On the other hand, for the random variable X taking value 1 with probability 1. The distribution of X is

F (x) =

0, x < 1 1, x ≥ 1.

Apparently, not much should be assumed about what happens for x at a dis-
continuity point of F (x). Therefore, we can only consider convergence in dis-
tribution at continuity points of F . Read Example 14.3-2(pp467) of Bishop,
Feinberg and Holland (1975) for direct verification that F_{n} → F . Another^{w}
important tool for establishing convergence in distribution is to use moment-
generating function or characteristic function. Read Example 14.3-3(pp467) of
Bishop, Feinberg and Holland (1975). In later section, we will use this tool to
prove the central limit theorem (Chung[1974], Theorem 6.4.4).

When we talk about convergence in distribution, w never come into the picture. As an example, flip a fair coin once. Let X = 1 if we get head and X = 0, otherwise. On the other hand, set Y = 1 − X. It is obvious that X

and Y have the same distribution. As a remark, the random variable X is a function of w but we can never observe w.

3.2 Convergence with Probability 1

Next, we discuss convergence with probability 1 (or strongly, almost surely, al-
most everywhere, etc.) which is closely related to the convergence of sequences
of functions in advanced calculus. This criterion of convergence is of partic-
ular importance in the probability limit theorems known as the laws of large
numbers. This is defined in terms of the entire sequence of random variables
X_{1}, X_{2}, . . . , X_{n}, . . .. Regarding such a sequence as a new random variable with
realized value x_{1}, x_{2}, . . . , x_{n}, . . ., we may say that this realized sequence either
does or does not converge in the ordinary sense to a limit x. If the probability
that it does so is unity, then we say that X_{n} → X almost certainly. Consider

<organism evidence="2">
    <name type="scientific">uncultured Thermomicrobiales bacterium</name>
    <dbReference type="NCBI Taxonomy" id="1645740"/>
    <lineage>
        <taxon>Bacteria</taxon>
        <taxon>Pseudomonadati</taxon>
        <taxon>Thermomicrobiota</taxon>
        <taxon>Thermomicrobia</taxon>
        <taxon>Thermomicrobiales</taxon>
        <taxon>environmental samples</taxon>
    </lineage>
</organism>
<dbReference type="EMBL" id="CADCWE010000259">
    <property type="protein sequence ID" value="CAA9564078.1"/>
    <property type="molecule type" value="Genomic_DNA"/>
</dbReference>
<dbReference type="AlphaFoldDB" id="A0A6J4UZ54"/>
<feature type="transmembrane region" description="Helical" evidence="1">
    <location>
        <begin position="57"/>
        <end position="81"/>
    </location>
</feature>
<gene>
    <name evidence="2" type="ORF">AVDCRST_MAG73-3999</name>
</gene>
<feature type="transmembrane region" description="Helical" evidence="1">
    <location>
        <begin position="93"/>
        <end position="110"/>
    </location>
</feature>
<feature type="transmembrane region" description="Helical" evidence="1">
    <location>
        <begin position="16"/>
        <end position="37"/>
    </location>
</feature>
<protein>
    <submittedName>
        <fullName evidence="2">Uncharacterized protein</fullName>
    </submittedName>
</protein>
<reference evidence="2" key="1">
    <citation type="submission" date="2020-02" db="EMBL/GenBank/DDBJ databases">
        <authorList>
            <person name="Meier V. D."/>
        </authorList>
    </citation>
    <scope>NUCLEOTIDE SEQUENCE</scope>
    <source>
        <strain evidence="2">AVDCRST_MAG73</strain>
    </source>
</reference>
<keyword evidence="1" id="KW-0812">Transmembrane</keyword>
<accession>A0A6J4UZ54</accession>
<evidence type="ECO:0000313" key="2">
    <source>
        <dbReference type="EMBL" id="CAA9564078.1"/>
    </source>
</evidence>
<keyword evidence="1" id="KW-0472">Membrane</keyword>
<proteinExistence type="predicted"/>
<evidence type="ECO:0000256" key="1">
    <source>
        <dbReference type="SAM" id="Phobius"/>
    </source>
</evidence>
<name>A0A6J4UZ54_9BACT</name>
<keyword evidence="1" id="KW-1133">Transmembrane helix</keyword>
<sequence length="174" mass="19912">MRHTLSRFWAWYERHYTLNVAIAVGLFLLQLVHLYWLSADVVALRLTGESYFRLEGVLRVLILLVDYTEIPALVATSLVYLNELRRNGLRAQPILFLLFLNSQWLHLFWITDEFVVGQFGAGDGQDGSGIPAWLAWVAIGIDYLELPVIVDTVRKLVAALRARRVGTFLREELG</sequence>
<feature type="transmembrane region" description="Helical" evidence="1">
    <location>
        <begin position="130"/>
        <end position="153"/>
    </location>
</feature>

random variables X1, X2, · · · and X, we say that Xn converges with probability
1 (or almost surely) to X if

P (w : lim

n→∞X_{n}(w) = X(w)) = 1.

This is written X_{n} ^{wp1}→ X, n → ∞. To be better understanding this convergence,
we give the following equivalent condition:

n→∞lim P (|X_{m}− X_{n}| < , for all m ≥ n) = 1, for every > 0.

Suppose we have to deal with questions of convergence when no limit
is in evidence. For convergence almost surely, this is immediately reducible
to the numerical case where the Cauchy criterion is applicable. Specifically,
{X_{n}} converges a.s. if and only if there exists a null set N such that for every
w ∈ Ω − N and every > 0, there exists m(w, ) such that

n^{0} > n ≥ m(w, ) → |X_{n}(w) − X_{n}^{0}(w)| ≤ .

Or, for any positive and η, there is an n_{0} such that

P {|X_{n}− X_{m}| > for at least one m ≥ n} < η

for all n ≥ n_{0}. As almost surely convergence depends on the simultaneous
behavior of Xn for all n ≥ n0, it is obviously more difficult to handle, but the
following sufficient criterion is useful. If ^{P}^{∞}_{n=1}E{|X_{n}− X|^{p}} < ∞ for some
p > 0, then X_{n} → X almost surely. This criterion follows from the observation:

P (|Xm− X| > for some m ≥ n) = P (∪^{∞}_{m=n}{|Xm− X| > })

≤

∞

X

m=n

P (|X_{m}− X| > ).

3.2.1 Consistency of the Empirical Distribution Function

Let X_{1}, . . . , X_{n} be independent identically distributed random variables on R
with distribution function F (x) = P (X ≤ x). The nonparametric maximum-
likelihood estimate of F is the sample distribution function or empirical distri-
bution function defined as

F_{n}(x) = 1
n

n

X

i=1

I_{[X}_{i}_{,∞)}(x).

Thus, F_{n}(x) is the proportion of the observations that fall less than or equal to x.

For each fixed x, the strong law of large numbers implies that F_{n}(x)−→ F (x),^{a.s.}